Courage to Hope: From Black Suffering to Human Redemption

Overview

In this unique collaboration, the most prized and esteemed scholars in theology, religious history, and sociology offer a new understanding of American spiritual life by placing African-American religious experience at its center. Moving from specific cases in African-American history and theology to discussions of how African-American experiences can and should inform all studies of American life, they uncover the spiritual human soul that unites all of us. The editors call this project a "testament of hope," ...

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Overview

In this unique collaboration, the most prized and esteemed scholars in theology, religious history, and sociology offer a new understanding of American spiritual life by placing African-American religious experience at its center. Moving from specific cases in African-American history and theology to discussions of how African-American experiences can and should inform all studies of American life, they uncover the spiritual human soul that unites all of us. The editors call this project a "testament of hope," and it is a powerful tribute to the late James M. Washington, whose works were an inspirational search for universality.

Contributors include James H. Cone, David D. Daniels III, Walter E. Fluker, Cheryl Townsend Gilkes, E. Lee Hancock, Dale T. Irvin, Carolyn Ann Knight, Charles H. Long, Sandy Dwayne Martin, Genna Rae McNeil, Richard Newman, Albert J. Raboteau, Gary V. Simpson, Mark V.C. Taylor, Judith Weisenfeld, and Lucas Wilson.

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Editorial Reviews

Library Journal
This book of essays, collected in honor of the late black church historian James Melvin Washington, is held together by the theme of black suffering and prospects for the future. Contributors--religious studies scholars and Washington's former colleagues at Union Theological Seminary--offer insight and the hope that the poor can be empowered "to fight the monster." "Why did God permit millions of blacks to be stolen from Africa...and enslaved in a strange land?," theologian James Cone writes. "No black person has been able to escape the existential agony of that question." Two essays--Judith Weisenfeld's decidedly secular piece "Difference as Evil" and Walter Flurer's analysis of the role spirituality can play in overcoming African American nihilism--stand out. Edited by renowned Harvard theologian West and up-and-coming religious scholar Dixie, this book is "theology [that's] worth the paper that it is printed on." Recommended for large public, seminary, and academic libraries, especially those with special collections in black studies and theology.--Steve Young, Montclair State Univ., NJ Copyright 1999 Cahners Business Information.
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Product Details

  • ISBN-13: 9780807009536
  • Publisher: Beacon
  • Publication date: 11/28/1999
  • Pages: 240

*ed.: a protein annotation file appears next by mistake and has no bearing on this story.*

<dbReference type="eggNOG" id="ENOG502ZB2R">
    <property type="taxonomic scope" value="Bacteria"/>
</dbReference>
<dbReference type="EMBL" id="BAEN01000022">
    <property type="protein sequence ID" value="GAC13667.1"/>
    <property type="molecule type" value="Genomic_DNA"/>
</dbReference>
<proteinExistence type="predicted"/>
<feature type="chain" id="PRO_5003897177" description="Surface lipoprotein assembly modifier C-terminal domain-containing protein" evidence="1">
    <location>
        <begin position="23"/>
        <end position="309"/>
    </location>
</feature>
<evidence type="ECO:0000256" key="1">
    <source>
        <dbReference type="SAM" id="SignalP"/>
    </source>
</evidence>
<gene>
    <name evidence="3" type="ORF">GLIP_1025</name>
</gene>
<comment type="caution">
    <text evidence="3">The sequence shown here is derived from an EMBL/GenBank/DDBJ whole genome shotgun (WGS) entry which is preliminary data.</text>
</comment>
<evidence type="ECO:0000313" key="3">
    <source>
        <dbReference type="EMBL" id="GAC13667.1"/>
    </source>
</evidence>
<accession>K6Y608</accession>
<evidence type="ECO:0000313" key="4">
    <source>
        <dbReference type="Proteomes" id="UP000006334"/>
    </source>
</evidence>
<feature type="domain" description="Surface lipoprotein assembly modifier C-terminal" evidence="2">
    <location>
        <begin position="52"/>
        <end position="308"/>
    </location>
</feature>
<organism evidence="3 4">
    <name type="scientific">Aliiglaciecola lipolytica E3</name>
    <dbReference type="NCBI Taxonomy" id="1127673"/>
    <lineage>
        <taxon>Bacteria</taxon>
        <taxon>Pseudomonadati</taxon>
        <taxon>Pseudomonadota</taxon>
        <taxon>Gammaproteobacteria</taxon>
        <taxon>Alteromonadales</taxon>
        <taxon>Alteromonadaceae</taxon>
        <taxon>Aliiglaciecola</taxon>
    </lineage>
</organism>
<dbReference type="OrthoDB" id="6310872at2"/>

• Product dimensions: 5.50 (w) x 8.50 (h) x 0.65 (d)

Meet the Author

Quinton Hosford Dixie is assistant professor of Religious Studies at Indiana University. He lives in Bloomington, Indiana. Cornel West is Alphonse Fletcher, Jr., University Professor at Harvard University and author of many books, including Race Matters. He lives in Boston, Massachusetts. Vincent Harding is author of many books, including I've Known Rivers. He lives in Denver, Colorado.

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Table of Contents

Foreword
Introduction: The Intellectual Legacy of James Melvin Washington
History
"God's All in This Place": God and Historical Writing in the Postmodern Era 3
Passage and Prayer: The Origin of Religion in the Atlantic World 11
"The Blood of the Martyrs Is the Seed of Faith": Suffering in the Christianity of American Slaves 22
Providence and the Black Christian Consensus: A Historical Essay on the African American Religious Experience 40
Evil & Salvation
Waymaking and Dimensions of Responsibility: An African American Perspective on Salvation 63
"Calling the Oppressors to Account": Justice, Love, and Hope in Black Religion 74
Difference as Evil 86
The Politics of Conversion and the Civilization of Friday 103
Preaching & Scripture
Linking Texts with Contexts: The Biblical Sermon as Social Commentary 121
What Can We Say to These Things?: James Melvin Washington and Preaching in the African American Church Tradition 134
Preaching by Punctuation: Moving from Texts and Ideas to Sermons That Live with Passion 147
Have You Not Read What David Did?: A Sermon for Jim Washington 162
Church & Community
Strangers and the Homecoming: Church and Community in the Grammar of Faith 173
Seeming Silence and African American Culture: Interruption as a Metaphor of Transformation in the Religious Historiography of James Melvin Washington 183
"Some Folks Get Happy and Some Folks Don't": Diversity, Community, and African American Christian Spirituality 200
Letter to James: A Conversation on Archaeology and Soul 214
Benediction 224
Notes 229
Contributors' Notes 255
Index 259
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